The International Energy Agency has said that there can be no new oil or gas fields, or coal mines, if the world is to reach net zero plant-heating emissions by 2050. Nearly two-thirds of all identified oil and gas reserves will have to stay in the ground to avoid the planet breaching a 1.5C temperature rise above pre-industrial times, a threshold beyond which will cause compounding disasters, according to scientists.
A huge tranche of new “carbon bomb” oil and gas projects is in train from industry, however, that risks blowing apart international climate goals, to the dismay of high-profile advocates. “Investing in new fossil fuels infrastructure is moral and economic madness,” António Guterres, secretary general of the United Nations, said in April.
“Climate activists are sometimes depicted as dangerous radicals. But the truly dangerous radicals are the countries that are increasing the production of fossil fuels.”
In the US, the mounting profits have irked Joe Biden, who has complained that gasoline costs faced by drivers have remained elevated despite a recent cooling off in oil prices. The president’s Democratic allies in Congress have proposed a new windfall tax for oil firms that would be used to send payments to Americans affected by rising cost of living expenses.
“Never content to let a crisis go to waste, oil executives are taking advantage of the international situation by using their windfall profits to juice their own pay and pursue share buybacks,” said Sheldon Whitehouse, a Democratic senator who has spearheaded a bill that would impose the tax.
“We should be clawing back big oil’s excessive profits and sending them to the Americans who paid exorbitant prices at the gas pump.”
Most of the large oil companies now have their own climate goals, such as Exxon’s pledge in January to cut its own emissions to net zero by 2050. However, these promises are mostly centered on emissions coming from the operations of drilling and transporting oil and gas, rather than their actual use by consumers, which constitutes the lion’s share of pollution.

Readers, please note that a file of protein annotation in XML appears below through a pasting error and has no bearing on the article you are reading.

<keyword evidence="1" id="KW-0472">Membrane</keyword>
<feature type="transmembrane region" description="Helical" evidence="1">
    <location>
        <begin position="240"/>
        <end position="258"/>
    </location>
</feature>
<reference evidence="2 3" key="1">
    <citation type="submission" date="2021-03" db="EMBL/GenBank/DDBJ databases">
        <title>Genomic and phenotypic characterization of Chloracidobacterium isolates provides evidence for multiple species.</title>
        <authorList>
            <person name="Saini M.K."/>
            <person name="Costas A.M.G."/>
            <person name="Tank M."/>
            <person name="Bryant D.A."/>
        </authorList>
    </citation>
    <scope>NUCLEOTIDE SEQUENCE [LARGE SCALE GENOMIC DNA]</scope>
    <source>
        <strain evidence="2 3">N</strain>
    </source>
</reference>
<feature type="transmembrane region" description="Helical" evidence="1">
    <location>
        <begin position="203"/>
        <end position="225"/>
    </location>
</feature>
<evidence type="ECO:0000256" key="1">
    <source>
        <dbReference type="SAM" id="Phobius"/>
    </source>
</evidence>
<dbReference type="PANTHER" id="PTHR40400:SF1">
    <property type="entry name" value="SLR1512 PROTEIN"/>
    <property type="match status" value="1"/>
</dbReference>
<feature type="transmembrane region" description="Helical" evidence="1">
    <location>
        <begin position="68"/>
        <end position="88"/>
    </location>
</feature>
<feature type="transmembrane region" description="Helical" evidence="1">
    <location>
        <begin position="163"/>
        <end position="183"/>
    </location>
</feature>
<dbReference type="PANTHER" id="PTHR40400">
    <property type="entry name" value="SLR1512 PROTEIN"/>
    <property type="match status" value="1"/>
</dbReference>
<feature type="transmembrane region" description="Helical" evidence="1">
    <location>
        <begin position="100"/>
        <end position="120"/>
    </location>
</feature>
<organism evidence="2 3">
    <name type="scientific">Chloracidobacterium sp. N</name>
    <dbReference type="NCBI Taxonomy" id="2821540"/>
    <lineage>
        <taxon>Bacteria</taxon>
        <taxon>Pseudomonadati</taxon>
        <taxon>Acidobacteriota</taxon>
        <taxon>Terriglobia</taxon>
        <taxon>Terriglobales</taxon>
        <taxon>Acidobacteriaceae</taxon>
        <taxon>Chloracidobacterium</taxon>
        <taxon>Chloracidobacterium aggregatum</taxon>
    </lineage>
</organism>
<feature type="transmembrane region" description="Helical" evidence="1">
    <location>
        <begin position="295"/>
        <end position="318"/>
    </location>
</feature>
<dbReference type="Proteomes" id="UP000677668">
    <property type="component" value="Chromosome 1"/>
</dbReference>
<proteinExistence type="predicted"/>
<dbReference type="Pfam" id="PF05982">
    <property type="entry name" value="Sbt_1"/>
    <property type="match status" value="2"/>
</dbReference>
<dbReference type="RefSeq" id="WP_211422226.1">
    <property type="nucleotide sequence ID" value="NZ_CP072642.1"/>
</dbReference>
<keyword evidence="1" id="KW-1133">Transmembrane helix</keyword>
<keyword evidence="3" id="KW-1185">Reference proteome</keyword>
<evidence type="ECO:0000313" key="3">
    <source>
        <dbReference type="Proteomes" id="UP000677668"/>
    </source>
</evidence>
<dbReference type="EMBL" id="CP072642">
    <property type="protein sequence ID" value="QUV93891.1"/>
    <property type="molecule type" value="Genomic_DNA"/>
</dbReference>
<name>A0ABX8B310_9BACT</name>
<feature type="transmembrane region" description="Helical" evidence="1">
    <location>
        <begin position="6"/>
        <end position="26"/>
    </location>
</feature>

Few companies are reporting on their investments in clean energy, such as wind or solar power, or efforts to remove CO2 from the atmosphere. Those firms that do cite these figures reveal that such climate-friendly investments are a very minor sideline, typically just a few percentage points of overall budgets.
“We are seeing investment in these things but the levels aren’t meeting the science-based trajectory we need to be on to align with 1.5C,” said Simon Fischweicher, head of corporations and supply chains at CDP, a non-profit that helps companies disclose their environmental impact.
CDP has estimated that the oil industry would have to invest three-quarters of its capital expenditure into low-carbon technologies if disastrous climate change is to be avoided.
“There is a significant gap between what needs to happen and what is being promised,” said Fischweicher. “We haven’t seen the commitments in renewables that match the ambition required. I just haven’t seen any of these companies commit to net zero for the use of their products. There’s a lot more to do.”